Trying to Bridge the Digital Divide

Add the surreal nature of an invisible foe to a lack of clear directives from both the federal and state government and you have a formula for problems. When we were finally instructed to leave our school, it was without advanced warning. In my classrooms, half-finished clay projects littered the countertops, while palettes loaded with acrylic paint and incomplete canvases were left to desiccate and gather dust on the shelves.

Students departed without cleaning out their lockers or often even gathering their schoolwork and books, not to speak of the supplies they'll need to complete that work at home. And even though our students do have access to technology — three years ago, our district adopted a policy of providing a Chromebook to each student — it soon became apparent that there were huge obstacles to overcome in transforming our brick-and-mortar classrooms into virtual spaces. Many students had, for instance, broken or lost their Chromebooks. Some had missing chargers. And even many of those who had their Chromebooks with them at home had limited or no access to Wi-Fi connectivity.

Trying to reach all my students across that digital divide became the central focus of my waking hours. I made calls; I texted; I emailed; I posted announcements in my digital classroom stating that we'd be reconvening online. Still, none of these efforts mattered for the students stuck at home without Wi-Fi or lacking the necessary devices.

Before our nation's schools closed, the Federal Communications Commission estimated that around 21 million people in America did not have broadband Internet access. According to data collected by Microsoft, however, the number who can't access the Internet at broadband speeds is actually closer to 163 million. While districts across the country scrambled to provide mobile hotspots and working devices to students, teachers like me began the demoralizing and herculean task of scrapping years of thoughtfully crafted curriculums in order to provide an entirely new online learning experience. We stepped into our virtual classrooms with the knowledge that, no matter how many shiny new digital resources we have at our disposal, there's nothing we can do to provide equitable access to education remotely.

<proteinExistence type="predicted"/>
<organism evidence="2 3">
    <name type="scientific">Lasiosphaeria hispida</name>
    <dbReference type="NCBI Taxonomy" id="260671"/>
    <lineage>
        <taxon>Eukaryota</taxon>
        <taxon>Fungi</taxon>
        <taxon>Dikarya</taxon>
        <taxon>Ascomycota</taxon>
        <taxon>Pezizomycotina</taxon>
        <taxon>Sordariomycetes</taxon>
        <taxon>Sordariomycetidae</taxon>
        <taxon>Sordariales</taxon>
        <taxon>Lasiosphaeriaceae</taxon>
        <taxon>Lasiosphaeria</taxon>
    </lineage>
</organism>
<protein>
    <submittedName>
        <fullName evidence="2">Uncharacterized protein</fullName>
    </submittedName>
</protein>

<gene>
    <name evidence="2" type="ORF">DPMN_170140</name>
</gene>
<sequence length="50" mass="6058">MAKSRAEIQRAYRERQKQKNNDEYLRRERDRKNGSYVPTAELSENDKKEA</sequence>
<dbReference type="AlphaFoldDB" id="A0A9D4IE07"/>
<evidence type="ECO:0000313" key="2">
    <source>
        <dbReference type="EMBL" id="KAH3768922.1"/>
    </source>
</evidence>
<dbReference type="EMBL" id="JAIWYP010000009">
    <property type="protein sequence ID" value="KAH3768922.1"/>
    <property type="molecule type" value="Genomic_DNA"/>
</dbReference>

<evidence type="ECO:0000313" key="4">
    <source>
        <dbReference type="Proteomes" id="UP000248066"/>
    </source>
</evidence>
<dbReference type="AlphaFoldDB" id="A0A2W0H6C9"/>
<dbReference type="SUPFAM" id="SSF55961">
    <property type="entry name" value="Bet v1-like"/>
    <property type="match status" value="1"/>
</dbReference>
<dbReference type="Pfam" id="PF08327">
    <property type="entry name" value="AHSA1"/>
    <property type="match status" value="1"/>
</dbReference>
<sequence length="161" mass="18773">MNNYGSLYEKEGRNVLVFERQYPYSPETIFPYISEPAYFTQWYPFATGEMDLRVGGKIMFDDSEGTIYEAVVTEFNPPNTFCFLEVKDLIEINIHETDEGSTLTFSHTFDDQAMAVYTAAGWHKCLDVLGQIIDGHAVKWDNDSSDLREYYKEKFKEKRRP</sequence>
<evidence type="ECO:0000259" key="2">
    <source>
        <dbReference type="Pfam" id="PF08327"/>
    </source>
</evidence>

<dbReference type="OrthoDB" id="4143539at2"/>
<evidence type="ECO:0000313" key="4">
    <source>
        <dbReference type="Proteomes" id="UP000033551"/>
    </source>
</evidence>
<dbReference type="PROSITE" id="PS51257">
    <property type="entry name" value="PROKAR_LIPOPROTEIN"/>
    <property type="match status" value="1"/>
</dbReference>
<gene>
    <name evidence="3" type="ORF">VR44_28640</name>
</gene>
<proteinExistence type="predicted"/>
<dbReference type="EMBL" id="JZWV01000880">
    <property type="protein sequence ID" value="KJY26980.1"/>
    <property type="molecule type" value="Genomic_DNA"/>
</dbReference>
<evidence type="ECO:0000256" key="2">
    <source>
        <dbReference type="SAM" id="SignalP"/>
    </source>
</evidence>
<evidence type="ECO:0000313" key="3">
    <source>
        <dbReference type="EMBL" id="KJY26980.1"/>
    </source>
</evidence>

And even if we were to solve such problems, we couldn't offer the space or the support students need to learn. Kids living in cramped situations will struggle just to find a quiet place to attend our online classes. Those whose working parents suddenly need childcare for younger siblings have sometimes found themselves taking on the roll of primary caregivers.

Some students whose families were in ever more perilous economic situations increased their work hours and scrapped the idea of attending school altogether. And many of our English-as-a-second-language, or ESL, students, as well as the 14% of students nationally who require additional "learning supports," are now in trouble. They've been left to navigate a complex web of digital platforms and new learning approaches without the individualized attention or frequent checks for understanding that they rely on from their teachers.

What virtual learning can never stand in for is the moment when a student leans over and asks me or a peer for help. That simple act of vulnerability that builds a bridge to another human being may be the most important moment in any classroom and now it's gone. In Covid-19 America, when school kids need help most, they can't simply lean over and ask for it.

The Time to Pivot

Today, I teach from my kitchen, my dining room, or the floor of my bedroom. I stare across the digital abyss into the pixelated faces of just a handful of students. It's impossible to read their emotions or body language. Even when I unmute them, most choose not to speak.

Each day, fewer of them show up to class. Sometimes, students turn off their videos, and I speak only to a sea of black rectangles, the white text of the student's name the sole indicator of his or her presence in my new classroom. Not surprisingly, our sessions together are stilted and awkward. I try to make jokes and connect, but it's impossible to replicate online the intimacy of a face-to-face interaction. The magic of what was, of 25 to 40 students working cohesively in community, is lost.